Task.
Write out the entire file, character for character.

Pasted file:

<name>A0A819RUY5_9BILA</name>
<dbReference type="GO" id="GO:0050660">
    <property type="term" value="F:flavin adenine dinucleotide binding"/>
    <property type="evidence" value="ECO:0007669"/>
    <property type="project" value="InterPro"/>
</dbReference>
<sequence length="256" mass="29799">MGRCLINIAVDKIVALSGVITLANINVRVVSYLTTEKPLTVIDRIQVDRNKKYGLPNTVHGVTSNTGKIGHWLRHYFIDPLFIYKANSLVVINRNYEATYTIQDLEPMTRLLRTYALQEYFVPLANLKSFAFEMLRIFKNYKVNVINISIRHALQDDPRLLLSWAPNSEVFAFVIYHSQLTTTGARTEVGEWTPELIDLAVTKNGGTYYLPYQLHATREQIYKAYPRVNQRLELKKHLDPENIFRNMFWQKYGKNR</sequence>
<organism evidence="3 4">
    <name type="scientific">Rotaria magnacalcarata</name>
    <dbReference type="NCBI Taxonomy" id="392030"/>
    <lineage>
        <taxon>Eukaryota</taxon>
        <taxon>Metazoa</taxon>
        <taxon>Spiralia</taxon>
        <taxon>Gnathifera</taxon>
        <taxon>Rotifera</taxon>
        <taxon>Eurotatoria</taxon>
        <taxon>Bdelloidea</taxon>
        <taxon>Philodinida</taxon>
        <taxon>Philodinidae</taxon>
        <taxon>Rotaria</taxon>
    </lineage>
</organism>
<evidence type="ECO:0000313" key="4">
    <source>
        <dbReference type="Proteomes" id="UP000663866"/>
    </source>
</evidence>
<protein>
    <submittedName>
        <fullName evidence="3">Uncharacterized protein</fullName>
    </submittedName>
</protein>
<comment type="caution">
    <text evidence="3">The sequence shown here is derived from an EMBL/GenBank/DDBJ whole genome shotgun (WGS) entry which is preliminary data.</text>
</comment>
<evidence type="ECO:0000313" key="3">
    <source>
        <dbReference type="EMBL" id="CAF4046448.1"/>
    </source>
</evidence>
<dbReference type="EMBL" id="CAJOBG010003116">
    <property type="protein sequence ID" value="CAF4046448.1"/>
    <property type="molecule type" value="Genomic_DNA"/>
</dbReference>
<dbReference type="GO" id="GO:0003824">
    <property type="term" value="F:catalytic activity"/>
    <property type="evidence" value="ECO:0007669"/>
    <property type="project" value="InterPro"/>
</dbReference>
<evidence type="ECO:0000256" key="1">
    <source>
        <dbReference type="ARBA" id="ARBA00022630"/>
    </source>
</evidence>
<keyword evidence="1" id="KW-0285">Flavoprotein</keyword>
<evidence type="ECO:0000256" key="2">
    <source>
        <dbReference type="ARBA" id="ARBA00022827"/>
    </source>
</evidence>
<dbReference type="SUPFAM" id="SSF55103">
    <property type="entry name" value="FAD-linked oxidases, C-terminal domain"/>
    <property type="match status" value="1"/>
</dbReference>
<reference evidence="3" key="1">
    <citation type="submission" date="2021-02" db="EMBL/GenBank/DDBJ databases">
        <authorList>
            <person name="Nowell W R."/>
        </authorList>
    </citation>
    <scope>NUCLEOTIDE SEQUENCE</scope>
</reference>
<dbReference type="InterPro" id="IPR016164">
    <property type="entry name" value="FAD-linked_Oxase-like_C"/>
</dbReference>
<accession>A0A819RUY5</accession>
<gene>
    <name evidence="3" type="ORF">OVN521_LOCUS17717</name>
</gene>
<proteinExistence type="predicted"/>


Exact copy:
<name>A0A819RUY5_9BILA</name>
<dbReference type="GO" id="GO:0050660">
    <property type="term" value="F:flavin adenine dinucleotide binding"/>
    <property type="evidence" value="ECO:0007669"/>
    <property type="project" value="InterPro"/>
</dbReference>
<sequence length="256" mass="29799">MGRCLINIAVDKIVALSGVITLANINVRVVSYLTTEKPLTVIDRIQVDRNKKYGLPNTVHGVTSNTGKIGHWLRHYFIDPLFIYKANSLVVINRNYEATYTIQDLEPMTRLLRTYALQEYFVPLANLKSFAFEMLRIFKNYKVNVINISIRHALQDDPRLLLSWAPNSEVFAFVIYHSQLTTTGARTEVGEWTPELIDLAVTKNGGTYYLPYQLHATREQIYKAYPRVNQRLELKKHLDPENIFRNMFWQKYGKNR</sequence>
<organism evidence="3 4">
    <name type="scientific">Rotaria magnacalcarata</name>
    <dbReference type="NCBI Taxonomy" id="392030"/>
    <lineage>
        <taxon>Eukaryota</taxon>
        <taxon>Metazoa</taxon>
        <taxon>Spiralia</taxon>
        <taxon>Gnathifera</taxon>
        <taxon>Rotifera</taxon>
        <taxon>Eurotatoria</taxon>
        <taxon>Bdelloidea</taxon>
        <taxon>Philodinida</taxon>
        <taxon>Philodinidae</taxon>
        <taxon>Rotaria</taxon>
    </lineage>
</organism>
<evidence type="ECO:0000313" key="4">
    <source>
        <dbReference type="Proteomes" id="UP000663866"/>
    </source>
</evidence>
<protein>
    <submittedName>
        <fullName evidence="3">Uncharacterized protein</fullName>
    </submittedName>
</protein>
<comment type="caution">
    <text evidence="3">The sequence shown here is derived from an EMBL/GenBank/DDBJ whole genome shotgun (WGS) entry which is preliminary data.</text>
</comment>
<evidence type="ECO:0000313" key="3">
    <source>
        <dbReference type="EMBL" id="CAF4046448.1"/>
    </source>
</evidence>
<dbReference type="EMBL" id="CAJOBG010003116">
    <property type="protein sequence ID" value="CAF4046448.1"/>
    <property type="molecule type" value="Genomic_DNA"/>
</dbReference>
<dbReference type="GO" id="GO:0003824">
    <property type="term" value="F:catalytic activity"/>
    <property type="evidence" value="ECO:0007669"/>
    <property type="project" value="InterPro"/>
</dbReference>
<evidence type="ECO:0000256" key="1">
    <source>
        <dbReference type="ARBA" id="ARBA00022630"/>
    </source>
</evidence>
<keyword evidence="1" id="KW-0285">Flavoprotein</keyword>
<evidence type="ECO:0000256" key="2">
    <source>
        <dbReference type="ARBA" id="ARBA00022827"/>
    </source>
</evidence>
<dbReference type="SUPFAM" id="SSF55103">
    <property type="entry name" value="FAD-linked oxidases, C-terminal domain"/>
    <property type="match status" value="1"/>
</dbReference>
<reference evidence="3" key="1">
    <citation type="submission" date="2021-02" db="EMBL/GenBank/DDBJ databases">
        <authorList>
            <person name="Nowell W R."/>
        </authorList>
    </citation>
    <scope>NUCLEOTIDE SEQUENCE</scope>
</reference>
<dbReference type="InterPro" id="IPR016164">
    <property type="entry name" value="FAD-linked_Oxase-like_C"/>
</dbReference>
<accession>A0A819RUY5</accession>
<gene>
    <name evidence="3" type="ORF">OVN521_LOCUS17717</name>
</gene>
<proteinExistence type="predicted"/>